It is raining softly as the taxi drops me off at Terminal 2 of Amsterdam Schiphol Airport. I check in for my flight to Dubai and make my way to the duty free area, to buy some magazines at the newsstand. “I want to buy Time magazine and Wallpaper,” I think out loud.
As I walk towards the newsstand I see somebody I know, browsing through the international newspapers. It’s Jean-Baptiste Santoul, Henkel Benelux Sustainability Leader, whom I met last year on a sustainability conference in Brussels. I wonder what he’s up to? “Jean-Baptiste, how’s life?” I say, while putting a hand on his shoulder.
He turns round and a smile of recognition appears on his face. “Hey, nice to see you. Where are you traveling to?” he replies.
“I’m on my way to Dubai for the launch of our book Around the world in 80 Brands” I say. “Where are you heading?”
Jean-Baptiste puts back the newspaper, as if he’s lost interest all of a sudden. “Well, I’m on my way to the kickoff of the new Henkel Innovation Challenge in Riga. Students from 25 countries are invited to participate. Their mission is to develop a concept for a sustainability according to the market needs in 2050.”
“Wow, 2050!,” I say, “Henkel is really anticipating the game. You started the Henkel Innovation Challenge 6 years ago, what’s the status?
Jean-Baptiste smiles. “I’m a true believer in innovation. I believe innovation is the solution to many of the problems, like atmospheric pollution and the global water scarcity. By stimulating the new generations to find solutions, we’re getting a step closer to global cooling.”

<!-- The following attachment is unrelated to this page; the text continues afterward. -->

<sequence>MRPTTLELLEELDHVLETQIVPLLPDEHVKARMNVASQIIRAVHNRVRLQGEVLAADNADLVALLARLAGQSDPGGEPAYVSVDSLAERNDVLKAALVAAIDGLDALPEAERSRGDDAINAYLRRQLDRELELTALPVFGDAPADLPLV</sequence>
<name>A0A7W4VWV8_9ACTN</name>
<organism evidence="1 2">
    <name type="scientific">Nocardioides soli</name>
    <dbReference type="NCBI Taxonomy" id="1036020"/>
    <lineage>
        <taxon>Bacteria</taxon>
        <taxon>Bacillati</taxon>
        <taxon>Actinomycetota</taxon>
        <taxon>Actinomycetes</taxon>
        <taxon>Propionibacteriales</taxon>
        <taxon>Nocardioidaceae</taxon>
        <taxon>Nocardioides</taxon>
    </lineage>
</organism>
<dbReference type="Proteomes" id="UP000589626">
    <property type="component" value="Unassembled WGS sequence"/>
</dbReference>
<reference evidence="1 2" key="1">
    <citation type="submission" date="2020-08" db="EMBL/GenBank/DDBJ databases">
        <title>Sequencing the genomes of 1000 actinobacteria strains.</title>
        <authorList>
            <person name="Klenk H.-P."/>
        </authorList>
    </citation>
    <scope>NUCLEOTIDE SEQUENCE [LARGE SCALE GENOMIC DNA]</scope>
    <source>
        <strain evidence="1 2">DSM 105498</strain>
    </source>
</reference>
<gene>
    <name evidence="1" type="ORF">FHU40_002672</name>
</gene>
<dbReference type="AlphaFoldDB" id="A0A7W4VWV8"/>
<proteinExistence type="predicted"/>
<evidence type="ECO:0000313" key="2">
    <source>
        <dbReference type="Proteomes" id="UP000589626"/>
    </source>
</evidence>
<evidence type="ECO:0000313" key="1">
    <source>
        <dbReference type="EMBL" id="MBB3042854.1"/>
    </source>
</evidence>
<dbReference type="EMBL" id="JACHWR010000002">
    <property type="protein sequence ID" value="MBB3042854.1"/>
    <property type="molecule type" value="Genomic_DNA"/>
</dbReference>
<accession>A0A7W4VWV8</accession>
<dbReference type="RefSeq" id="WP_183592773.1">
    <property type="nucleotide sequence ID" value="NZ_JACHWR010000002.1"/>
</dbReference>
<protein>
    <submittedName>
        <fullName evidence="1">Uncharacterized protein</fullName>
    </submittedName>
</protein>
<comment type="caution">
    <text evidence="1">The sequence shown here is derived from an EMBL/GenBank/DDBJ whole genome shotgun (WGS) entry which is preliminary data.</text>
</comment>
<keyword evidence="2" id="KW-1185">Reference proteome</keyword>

He pauses for a few seconds to let his words sink in. “For me, sustainability is more than “doing good” in our social environment and protecting the planet. It’s a way of managing and shaping the future.” He pauses again.
“Shall we walk? I don’t want to miss my plane,” Jean-Baptiste says. “What is your gate number?”
“I have another hour,” I say, “but I can walk you to your gate. Shaping the future sounds very conceptual. How does it work in the real world?”
Jean-Baptiste smiles again. “A collateral benefit of the Henkel Innovation Challenge is the fact that it gives us the opportunity to come in contact with top young talents worldwide. In the real world we recruit top talents, which gives us the opportunity to stay ahead of the game.
We pass in front of the Rijksmuseum annex on Holland Boulevard, which houses a permanent exhibition of work by Dutch masters of the Golden Age. Next to that, a shop where you can buy Dutch cheese and tulip bulbs.
I turn to Jean-Baptiste again. “So what are the next steps?” I ask, “What happens after the students have presented their projects?”
“First there are regional semi-finals,” Jean-Baptiste replies. “Then the winning teams will get the opportunity to compete in the international final in Shanghai.”
“Cool!” I say, “That’s must be a great experience for the students.”
“Wait, the coolest experience is still to come,” Jean-Baptiste says. “The winning team will get an around-the-world ticket to make the experience life changing.”
We arrive at the gate where JB is boarding his plane to Riga. “I’m really sorry we can’t continue this conversation,” he says. “Boarding is starting in a few minutes.”
“Yes, I’m sorry as well,” I say, “because this is really getting interesting.”
“YOUR ATTENTION PLEASE,” the voice from the speaker says. “KLM FLIGHT 1233 TO RIGA HAS A DELAY OF TWO HOURS.”
Jean-Baptiste looks at the announcement screen above the gate, then at his watch, and then back at the screen again. “Great!” he says, ”That means I have enough time to tell you the rest of the story. Come on, I’ll buy you a coffee!”
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